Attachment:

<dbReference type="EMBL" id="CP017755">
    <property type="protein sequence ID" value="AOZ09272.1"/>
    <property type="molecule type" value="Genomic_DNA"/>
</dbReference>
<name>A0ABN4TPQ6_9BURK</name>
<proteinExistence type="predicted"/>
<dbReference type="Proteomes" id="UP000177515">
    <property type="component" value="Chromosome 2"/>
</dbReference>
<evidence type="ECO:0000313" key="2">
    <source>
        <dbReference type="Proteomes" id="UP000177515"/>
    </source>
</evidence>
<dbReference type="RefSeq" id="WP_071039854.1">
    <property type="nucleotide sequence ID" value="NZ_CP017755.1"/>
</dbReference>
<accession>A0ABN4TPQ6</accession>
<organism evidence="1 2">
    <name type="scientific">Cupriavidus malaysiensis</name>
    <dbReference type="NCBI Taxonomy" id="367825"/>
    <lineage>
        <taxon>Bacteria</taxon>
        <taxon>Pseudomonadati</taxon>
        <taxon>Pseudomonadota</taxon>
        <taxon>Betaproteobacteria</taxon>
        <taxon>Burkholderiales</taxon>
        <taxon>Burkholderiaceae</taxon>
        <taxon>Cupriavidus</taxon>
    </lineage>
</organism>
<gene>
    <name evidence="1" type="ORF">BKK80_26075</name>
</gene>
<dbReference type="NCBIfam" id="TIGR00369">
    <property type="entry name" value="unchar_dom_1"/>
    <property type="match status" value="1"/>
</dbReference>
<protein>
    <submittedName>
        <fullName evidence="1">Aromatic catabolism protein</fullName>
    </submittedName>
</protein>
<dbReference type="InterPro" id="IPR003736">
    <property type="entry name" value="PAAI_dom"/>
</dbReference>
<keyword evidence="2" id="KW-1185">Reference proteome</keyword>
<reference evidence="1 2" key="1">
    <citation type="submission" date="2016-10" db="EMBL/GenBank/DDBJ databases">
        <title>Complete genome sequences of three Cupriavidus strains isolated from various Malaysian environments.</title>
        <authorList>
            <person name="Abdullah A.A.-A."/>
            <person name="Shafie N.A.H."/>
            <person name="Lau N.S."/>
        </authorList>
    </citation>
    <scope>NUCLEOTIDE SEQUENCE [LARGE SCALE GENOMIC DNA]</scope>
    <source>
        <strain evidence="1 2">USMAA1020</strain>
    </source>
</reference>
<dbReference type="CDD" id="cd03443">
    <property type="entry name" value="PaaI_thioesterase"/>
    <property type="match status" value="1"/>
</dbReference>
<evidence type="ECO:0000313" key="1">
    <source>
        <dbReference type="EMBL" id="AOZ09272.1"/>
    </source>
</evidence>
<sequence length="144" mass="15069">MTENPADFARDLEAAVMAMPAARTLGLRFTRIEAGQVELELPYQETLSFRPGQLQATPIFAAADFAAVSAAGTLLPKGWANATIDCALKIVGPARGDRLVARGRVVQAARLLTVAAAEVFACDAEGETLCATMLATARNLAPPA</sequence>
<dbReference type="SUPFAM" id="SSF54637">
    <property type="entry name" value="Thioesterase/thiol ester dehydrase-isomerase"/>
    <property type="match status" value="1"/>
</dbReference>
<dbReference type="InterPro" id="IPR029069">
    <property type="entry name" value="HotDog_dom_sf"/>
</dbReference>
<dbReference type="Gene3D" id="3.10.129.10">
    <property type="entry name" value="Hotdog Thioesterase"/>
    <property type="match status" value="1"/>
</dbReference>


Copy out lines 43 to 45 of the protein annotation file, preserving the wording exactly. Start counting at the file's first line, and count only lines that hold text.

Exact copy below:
</protein>
<dbReference type="InterPro" id="IPR003736">
    <property type="entry name" value="PAAI_dom"/>